Growing up in the Midlands during the 80s there was always UB40 in the house. There was always some UB40 in everyone else's house as well. Nowadays, it’s hard to fathom that at one point that this Birmingham-reggae collective were actually good. What’s even harder to remember was that their debut album was actually really good. Amazing actually, full of guttural angst, rhythm, dub, and soul. Perhaps if UB40 hadn’t moved on to being a derivative covers band, Signing Off would be remembered more fondly. Having moved to Berlin over a decade ago, I became re-acquainted with this classic, reaffirming a narrative I had lost about my cultural heritage, reminding me of a time when British music was political and fun.
Now, first things first, I’m not one of those people who can claim to have grown up in an expansive-musical household. Nor can I say, having grown up in a single parent household, that my mother had a great LP collection which was a source of any real inspiration (if you’re reading this mum – sorry). Those UB40 and Robert Palmer cassettes were no substitute for the Led Zeppelin and Fugazi albums I discovered later on in life. But in hindsight, there was something very significant about UB40, especially during the Thatcherite years in-and-around Birmingham. The Birmingham of the 80s that I remember was very different to what it is now. Today, the city centre has become a cut-and-paste, cultureless waste zone of haphazard high-street phone shops, and chain clothing stores – of all your favourite sweatshop-made threads. The Birmingham I remember as a child was defined by the rich and colourful multi-culturalism of The Bull Centre, the food stores, cafes, restaurants, and record stores (which I didn’t go into). These conditions were ripe breeding grounds, creating fusion bands like The Beat, Dexy's, and of course, uniting the Campbell brothers to become the UK's biggest selling reggae band.
UB40's very name was taken from an unemployment declaration form, in itself an active statement against the Conservative government. The record sleeve, a copy of an unemployment benefits form. The LP’s title, Signing Off declared the band’s intent, distancing themselves from unemployment and benefits – a march to their own drum. “We don't need you anymore”, the band state. Not that they were wanted anyway. The LP was rife with political intent. 'Burden of Shame’ is still as relevant today as it was 40 years ago – a track about colonial guilt. Then there’s the powerful opener 'Tyler' – a song about an Afro-American who was wrongfully sentenced to jail for 41 years. And perhaps the best track UB40 have ever done, the slow-jamming of 'Food For Thought', whose lyrics deal with the hypocrisy of inequality and African starvation. So how did these guys ended up teaming up with The Mail on Sunday to give away one of their albums? How is it that Ali and Duncan Cambell, the band’s two lead talismans, fell out so bad that they both ended up fronting two separate UB40s and taking each other to court?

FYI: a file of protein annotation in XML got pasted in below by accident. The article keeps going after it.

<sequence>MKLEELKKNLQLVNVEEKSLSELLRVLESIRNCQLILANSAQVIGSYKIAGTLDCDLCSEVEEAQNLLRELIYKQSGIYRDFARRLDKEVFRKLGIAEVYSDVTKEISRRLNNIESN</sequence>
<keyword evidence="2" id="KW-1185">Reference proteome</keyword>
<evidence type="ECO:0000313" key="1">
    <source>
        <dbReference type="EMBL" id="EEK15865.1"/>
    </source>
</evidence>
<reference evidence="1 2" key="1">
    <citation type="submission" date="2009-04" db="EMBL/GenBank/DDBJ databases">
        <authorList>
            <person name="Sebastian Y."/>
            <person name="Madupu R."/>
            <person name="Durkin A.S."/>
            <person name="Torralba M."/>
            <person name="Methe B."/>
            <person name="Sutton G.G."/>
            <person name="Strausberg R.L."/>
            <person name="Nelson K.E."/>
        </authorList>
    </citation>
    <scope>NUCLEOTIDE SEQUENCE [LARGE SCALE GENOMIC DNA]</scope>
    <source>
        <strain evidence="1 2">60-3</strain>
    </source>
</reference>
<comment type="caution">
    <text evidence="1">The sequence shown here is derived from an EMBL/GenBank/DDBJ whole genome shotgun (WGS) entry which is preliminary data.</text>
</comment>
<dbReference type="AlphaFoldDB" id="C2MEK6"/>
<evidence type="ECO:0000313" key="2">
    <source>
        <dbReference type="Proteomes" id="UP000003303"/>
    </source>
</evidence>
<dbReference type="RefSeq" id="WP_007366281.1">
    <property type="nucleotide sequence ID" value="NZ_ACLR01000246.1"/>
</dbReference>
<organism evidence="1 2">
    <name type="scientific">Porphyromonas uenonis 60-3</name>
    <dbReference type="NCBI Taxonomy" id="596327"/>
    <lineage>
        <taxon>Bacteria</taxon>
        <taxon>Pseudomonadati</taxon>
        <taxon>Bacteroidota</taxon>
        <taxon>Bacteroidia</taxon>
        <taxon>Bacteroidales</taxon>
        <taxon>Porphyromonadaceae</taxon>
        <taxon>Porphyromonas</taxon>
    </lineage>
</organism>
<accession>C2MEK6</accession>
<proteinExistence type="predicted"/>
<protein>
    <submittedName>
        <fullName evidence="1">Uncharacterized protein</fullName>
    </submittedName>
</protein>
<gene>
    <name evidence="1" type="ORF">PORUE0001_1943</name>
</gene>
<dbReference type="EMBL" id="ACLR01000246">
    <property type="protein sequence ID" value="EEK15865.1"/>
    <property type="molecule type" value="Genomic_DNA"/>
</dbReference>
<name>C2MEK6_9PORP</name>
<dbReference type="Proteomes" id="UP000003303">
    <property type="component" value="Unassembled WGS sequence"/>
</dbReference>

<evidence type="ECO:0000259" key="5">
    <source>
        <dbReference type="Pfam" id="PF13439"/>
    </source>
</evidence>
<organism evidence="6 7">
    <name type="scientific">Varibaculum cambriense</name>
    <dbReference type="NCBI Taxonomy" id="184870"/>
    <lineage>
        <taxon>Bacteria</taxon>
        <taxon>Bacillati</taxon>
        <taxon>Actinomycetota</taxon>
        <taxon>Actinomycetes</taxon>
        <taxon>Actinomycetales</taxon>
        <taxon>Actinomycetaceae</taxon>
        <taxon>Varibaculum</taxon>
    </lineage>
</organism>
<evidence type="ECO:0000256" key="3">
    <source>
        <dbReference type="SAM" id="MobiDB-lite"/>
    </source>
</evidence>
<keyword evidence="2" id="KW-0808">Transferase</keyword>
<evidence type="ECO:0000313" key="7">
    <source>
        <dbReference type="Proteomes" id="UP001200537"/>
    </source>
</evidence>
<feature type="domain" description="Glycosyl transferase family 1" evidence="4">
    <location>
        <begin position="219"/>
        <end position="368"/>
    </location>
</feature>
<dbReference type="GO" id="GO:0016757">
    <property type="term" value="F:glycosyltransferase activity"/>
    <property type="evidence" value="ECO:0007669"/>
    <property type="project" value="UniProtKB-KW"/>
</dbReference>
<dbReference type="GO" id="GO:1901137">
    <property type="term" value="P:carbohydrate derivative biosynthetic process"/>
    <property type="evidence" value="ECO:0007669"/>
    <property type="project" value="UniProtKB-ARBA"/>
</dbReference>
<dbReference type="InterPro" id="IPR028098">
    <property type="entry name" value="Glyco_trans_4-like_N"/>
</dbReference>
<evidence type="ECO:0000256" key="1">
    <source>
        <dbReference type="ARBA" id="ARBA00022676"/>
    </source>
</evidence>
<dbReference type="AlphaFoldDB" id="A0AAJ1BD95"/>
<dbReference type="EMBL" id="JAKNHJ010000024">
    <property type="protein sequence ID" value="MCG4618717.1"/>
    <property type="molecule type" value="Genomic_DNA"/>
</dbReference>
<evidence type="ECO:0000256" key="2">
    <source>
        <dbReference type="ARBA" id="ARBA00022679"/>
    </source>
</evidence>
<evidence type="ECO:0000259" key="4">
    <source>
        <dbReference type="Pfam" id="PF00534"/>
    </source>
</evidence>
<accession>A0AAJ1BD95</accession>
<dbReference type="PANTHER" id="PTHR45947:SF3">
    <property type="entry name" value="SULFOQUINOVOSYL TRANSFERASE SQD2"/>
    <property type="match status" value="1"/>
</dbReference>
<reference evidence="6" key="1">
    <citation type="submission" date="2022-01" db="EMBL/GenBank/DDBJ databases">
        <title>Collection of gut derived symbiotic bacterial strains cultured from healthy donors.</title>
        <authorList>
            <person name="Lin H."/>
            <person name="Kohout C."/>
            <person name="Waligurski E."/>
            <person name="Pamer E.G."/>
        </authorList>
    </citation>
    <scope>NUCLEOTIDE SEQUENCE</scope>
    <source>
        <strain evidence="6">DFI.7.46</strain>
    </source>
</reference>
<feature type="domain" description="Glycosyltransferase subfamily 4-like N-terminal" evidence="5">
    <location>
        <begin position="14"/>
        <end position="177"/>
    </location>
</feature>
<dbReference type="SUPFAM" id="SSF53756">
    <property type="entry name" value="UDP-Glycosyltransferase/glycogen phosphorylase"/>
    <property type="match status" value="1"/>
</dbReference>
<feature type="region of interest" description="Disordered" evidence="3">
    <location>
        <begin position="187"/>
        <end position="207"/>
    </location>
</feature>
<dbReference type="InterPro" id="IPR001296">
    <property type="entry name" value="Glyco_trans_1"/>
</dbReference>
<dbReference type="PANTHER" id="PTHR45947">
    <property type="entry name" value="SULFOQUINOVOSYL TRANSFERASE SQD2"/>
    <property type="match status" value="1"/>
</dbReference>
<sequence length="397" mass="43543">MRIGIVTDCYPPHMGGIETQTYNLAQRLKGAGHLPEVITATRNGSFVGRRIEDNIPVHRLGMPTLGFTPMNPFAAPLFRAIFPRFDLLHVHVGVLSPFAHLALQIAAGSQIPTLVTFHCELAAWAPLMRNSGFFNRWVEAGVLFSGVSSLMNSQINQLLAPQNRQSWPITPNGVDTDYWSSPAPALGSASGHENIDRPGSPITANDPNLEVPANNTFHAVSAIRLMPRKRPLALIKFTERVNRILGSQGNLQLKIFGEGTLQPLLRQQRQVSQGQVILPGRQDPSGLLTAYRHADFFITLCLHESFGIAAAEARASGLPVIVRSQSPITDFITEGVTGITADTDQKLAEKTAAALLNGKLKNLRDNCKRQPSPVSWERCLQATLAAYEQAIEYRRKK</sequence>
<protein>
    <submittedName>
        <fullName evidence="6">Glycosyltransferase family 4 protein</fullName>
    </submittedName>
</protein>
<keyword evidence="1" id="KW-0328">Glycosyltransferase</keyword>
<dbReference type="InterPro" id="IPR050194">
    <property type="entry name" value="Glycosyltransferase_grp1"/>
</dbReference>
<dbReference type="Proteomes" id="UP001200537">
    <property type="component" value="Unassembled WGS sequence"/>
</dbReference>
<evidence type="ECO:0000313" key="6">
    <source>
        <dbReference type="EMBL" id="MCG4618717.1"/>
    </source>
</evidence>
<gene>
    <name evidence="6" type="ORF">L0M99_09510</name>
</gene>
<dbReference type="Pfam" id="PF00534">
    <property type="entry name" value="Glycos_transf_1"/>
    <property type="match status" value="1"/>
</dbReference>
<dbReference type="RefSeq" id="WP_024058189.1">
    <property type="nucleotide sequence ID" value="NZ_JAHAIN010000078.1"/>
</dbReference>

What I love most about Signing Off is the rudimentary simplistics of the melodies. It’s the sound of a ska-band finding their feet. There are the beginnings of an up-stroke played on the guitar, a bassline, a synth line, a lead, a drum-roll. And magic. The Specials encapsulated the sound of a post-urban Midlands, but there was too much macabre in their music. Too much skank. UB40 really encapsulated the zeitgeist and portrayed themselves as the heart-ridden realists of their time. The instrumentals on the album tell the tale of a band having fun with each other – a bunch of musicians from different backgrounds jamming to test their own limits, and the limits of appropriation. ‘12 Bar’ has a mix of soulful sax playing, dub guitars, drums, and an intrepidly naive bassline before Astro’s shout-outs take the lead. It’s hard to imagine how lead single 'Food for thought' — albeit being a great song — managed to make it to No.4 in the UK singles chart in 1980. This, coming from a rag-tag bunch of unemployed ex-carpenters and students, whose overall musical talents were just coming to light.
My love for UB40 returned after my move to Berlin. My first German teacher told me how one of his favourite albums was Signing Off, driven by the underlying political narrative, and dub instrumentality. Then, after helping a friend move house a few years back, the moving crew – a couple of older, larger, former East-German workers – began to detail their love for UB40 after I told them I was born in Birmingham. They saw them as working-class heroes, hard-working, Conservative-hating dub stars. It made me realise that I'd tried to distance myself from UB40, as I had physically distanced myself from the UK; from my life in the Midlands; from my mother's old cassette collection.
It also had a lot to do that UB40 had offered very little from Signing Off onwards. The Labour of Love collections are an offence to music, and their late 80s music sounds outdated. There was also Rat In The Kitchen. But going back to Signing Off, I can feel the warm, summer days of growing up in the Midlands. It felt like a time when anything musically could still happen (and it very much did). It was a time when ska and punk was over, and ingenious pop music dominated the radio and television. A moment before rap and hip-hop seeped into the mainstream. It felt like UB40, at the time, was something to stand by. If Birmingham had a soundtrack to the 80s, then this would be it.